Loki is Thor’s mischievous trickster god brother and often Thor’s enemy as well. He’s a super-villain who’s generally portrayed as being completely out for himself. He’s based on the Norse God both in personality and powers.
For most of his long-run in Marvel Comics, Loki is portrayed as a man. However, when the Norse Gods are all killed — Loki is beheaded by Thor — all the Gods are reborn in canon. And Loki is reborn as a woman. Loki seems to enjoy her female body and constantly refers to herself as “her.” However, it is revealed that Loki is more two-spirited than transgendered at rebirth given Loki’s male form is inside her body. (Comic book plotlines can be so impossible to describe.)
In her new form, Loki claims she can’t lie anymore. But if that’s true, she can still go about tricking people with the truth and causing havoc against her brother Thor. She also joins Norman Osborn’s secret cabal with Doctor Doom, Emma Frost, Namor, and the Hood. Loki seems to be the wildcard which Norman’s placing his bets on will be helpful when she’s needed. Osborn promises her Asgard as the Cabal plots to take over the world. Continue reading “Queer Comic Book Character: Loki (Oct 9th)”
Here McCann takes on the task of reconciling who Dazzler is. Which is a rather large task even if the character’s only been around since the ’80s. Dazzler #1 becomes something of a quick reference to everything good — and arguably bad — about Alison Blaire.
Her troubled half-sister Lois London is pissed at her, and she leads Alison into a trap at Arcane’s Murderworld. Here Alison must put on the concert of her life or perhaps for her life, complete with ’80s disco get-up and roller-skates. She fights robots made to look like villains from her history like Doctor Doom and Galactus. (Though technically, she points out she was Galactus’ herald, not a hero, just in case hardcore Dazzler fans wanted to yell at McCann for continuity mistakes.) Continue reading “Dazzler (Vol 2) #1 Comic Book Review”
Comic book review for Marvel’s anthology, Girl Comics #2.
Like I mentioned in my post reviewing Girl Comics #1, I love the concept of this series. I love this as an anthology of women authors and artists. I love the spirit, even if not every story rocks my world. Say what you will, but it matters that Marvel Comics took the time to do this.
Jill Thompson’s cover is really great. I love the fairy tale aspect. I love that the heroes and damsels-in-distress are all the women characters.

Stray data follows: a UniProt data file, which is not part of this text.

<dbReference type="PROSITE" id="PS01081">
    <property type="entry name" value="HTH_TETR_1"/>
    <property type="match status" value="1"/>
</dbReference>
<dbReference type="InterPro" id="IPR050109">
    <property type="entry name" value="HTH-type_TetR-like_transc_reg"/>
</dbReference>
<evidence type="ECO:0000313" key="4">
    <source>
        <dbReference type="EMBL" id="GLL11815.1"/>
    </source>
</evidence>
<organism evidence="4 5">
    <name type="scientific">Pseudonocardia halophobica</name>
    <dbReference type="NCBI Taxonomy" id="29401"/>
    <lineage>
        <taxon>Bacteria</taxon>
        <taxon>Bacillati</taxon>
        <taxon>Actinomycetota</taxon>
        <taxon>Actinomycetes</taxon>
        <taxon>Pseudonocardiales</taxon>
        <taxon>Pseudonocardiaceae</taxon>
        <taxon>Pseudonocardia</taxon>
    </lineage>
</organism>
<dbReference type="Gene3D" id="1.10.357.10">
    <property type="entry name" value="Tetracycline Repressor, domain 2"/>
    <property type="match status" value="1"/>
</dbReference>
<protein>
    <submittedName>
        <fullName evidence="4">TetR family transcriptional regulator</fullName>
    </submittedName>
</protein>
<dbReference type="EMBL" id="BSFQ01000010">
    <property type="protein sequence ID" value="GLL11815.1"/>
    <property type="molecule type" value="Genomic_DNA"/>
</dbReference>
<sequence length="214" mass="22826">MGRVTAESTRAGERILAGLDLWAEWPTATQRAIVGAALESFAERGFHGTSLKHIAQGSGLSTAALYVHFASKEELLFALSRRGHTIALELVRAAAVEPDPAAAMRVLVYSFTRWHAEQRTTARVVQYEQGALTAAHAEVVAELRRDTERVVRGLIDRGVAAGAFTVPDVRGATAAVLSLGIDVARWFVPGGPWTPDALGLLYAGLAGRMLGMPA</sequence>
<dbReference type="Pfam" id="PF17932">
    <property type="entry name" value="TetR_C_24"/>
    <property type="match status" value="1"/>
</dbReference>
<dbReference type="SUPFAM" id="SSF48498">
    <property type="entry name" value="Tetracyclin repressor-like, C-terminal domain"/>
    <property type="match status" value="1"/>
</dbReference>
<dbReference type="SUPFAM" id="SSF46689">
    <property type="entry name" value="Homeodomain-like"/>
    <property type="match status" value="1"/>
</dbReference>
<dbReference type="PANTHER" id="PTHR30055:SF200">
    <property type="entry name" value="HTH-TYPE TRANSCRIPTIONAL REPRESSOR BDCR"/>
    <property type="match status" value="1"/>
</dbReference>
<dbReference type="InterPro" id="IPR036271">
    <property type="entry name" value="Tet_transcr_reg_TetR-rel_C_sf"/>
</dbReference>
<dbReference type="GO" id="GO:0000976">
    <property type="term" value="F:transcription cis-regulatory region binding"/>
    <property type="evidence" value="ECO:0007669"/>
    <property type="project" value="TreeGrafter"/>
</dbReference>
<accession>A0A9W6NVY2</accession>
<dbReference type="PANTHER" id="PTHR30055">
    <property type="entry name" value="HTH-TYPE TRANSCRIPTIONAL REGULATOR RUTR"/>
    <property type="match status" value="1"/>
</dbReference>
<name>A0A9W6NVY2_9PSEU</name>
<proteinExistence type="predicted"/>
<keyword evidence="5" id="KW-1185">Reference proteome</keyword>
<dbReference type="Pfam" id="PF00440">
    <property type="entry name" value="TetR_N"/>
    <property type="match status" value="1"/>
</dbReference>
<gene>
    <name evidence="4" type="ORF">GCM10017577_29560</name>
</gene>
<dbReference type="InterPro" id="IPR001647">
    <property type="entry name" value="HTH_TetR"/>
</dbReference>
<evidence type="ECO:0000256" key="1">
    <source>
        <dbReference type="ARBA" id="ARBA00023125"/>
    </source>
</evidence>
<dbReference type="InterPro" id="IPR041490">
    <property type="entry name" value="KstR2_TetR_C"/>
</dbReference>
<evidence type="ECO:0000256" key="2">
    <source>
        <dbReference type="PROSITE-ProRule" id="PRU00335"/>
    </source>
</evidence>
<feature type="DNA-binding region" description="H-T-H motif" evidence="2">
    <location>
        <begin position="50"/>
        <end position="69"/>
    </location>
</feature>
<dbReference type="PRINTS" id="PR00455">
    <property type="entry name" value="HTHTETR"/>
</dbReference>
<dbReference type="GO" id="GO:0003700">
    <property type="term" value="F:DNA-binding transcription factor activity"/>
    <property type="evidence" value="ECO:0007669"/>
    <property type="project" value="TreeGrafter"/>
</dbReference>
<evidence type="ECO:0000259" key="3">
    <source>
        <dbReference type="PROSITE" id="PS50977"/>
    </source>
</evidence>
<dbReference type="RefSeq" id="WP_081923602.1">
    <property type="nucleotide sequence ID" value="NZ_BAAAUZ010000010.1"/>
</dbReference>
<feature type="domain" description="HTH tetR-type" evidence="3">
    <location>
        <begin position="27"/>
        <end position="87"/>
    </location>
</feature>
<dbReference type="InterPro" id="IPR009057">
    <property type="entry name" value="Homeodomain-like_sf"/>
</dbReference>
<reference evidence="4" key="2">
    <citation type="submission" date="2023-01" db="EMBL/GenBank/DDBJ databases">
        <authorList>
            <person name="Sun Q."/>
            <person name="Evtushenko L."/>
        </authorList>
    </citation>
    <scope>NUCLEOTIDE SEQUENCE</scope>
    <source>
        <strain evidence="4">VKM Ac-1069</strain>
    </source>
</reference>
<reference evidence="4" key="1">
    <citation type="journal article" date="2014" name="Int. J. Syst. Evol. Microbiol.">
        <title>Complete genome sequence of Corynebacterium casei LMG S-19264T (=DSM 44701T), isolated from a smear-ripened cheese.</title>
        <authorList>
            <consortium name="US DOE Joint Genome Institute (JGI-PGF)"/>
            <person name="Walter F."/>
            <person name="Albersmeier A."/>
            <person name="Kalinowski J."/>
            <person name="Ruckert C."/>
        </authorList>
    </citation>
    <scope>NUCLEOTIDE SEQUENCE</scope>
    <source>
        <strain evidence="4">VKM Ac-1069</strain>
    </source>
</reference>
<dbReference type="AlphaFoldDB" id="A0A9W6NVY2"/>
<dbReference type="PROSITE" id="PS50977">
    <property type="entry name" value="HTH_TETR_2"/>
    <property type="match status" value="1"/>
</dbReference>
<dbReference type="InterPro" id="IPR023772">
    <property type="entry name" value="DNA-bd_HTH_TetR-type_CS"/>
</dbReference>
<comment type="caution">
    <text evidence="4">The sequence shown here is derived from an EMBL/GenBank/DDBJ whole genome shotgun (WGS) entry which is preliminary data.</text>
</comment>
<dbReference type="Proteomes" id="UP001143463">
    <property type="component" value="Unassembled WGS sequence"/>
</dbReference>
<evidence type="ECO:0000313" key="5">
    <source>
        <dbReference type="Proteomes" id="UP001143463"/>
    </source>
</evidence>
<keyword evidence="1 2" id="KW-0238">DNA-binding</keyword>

Once again, they did a great job with some history lessons about women working at Marvel Comics over the years. This one features June Tarpe Mills, who wrote and illustrated Miss Fury the first female Marvel hero title by a woman creator; Ruth Atkinson, creator of Millie the Model; Valerie Barclay, Golden Age inker extraordinaire; and Linda Fite, who went from assistant to writer and created The Cat. I really wanted to read the comics these women created and worked on. Continue reading “Comic Book Review for Girl Comics #2”
Seems I’ve been letting boys invade this blog. This guest blogger is Jason Sellers, my partner. I’m Donna to his Doctor; or more like he’s the Francine to my Katchoo. Only we have less problems. To set the record, I DON’T READ COMICS BECAUSE MY BOYFRIEND GAVE ME SANDMAN. In fact, I seduced him with my love of She-Hulk on the first night we met. Anyway, as he read the following comic, he kept telling me about the crazy and I said, “Oh, you have to write a post for my blog.”
I recently picked up The Incredible Hulk: The End hardcover for really cheap. This collection includes the two-part “Incredible Hulk: Future Imperfect” by Peter David and George Perez. I’d heard of this story before, and I knew it was supposed to be one of the most renowned Hulk story arcs. Originally published in 1992, Marvel solicits this story as a “career-defining” story from “perhaps the greatest Hulk writer in comics history” that ranks “among the classics in Marvel history.”
“Incredible Hulk: Future Imperfect” #1 by Peter David with art by George Perez
David’s story takes place in the post-apocalyptic city of Distopia. At the start, a group of people are running through the crowds talking about some sort of plans. These must be the good guys! How do you know? Well, for starters, one of the women gets shot in the head by super-future-robot cops by the fifth page! Continue reading “Reviews Incredible Hulk: Future Imperfect #1”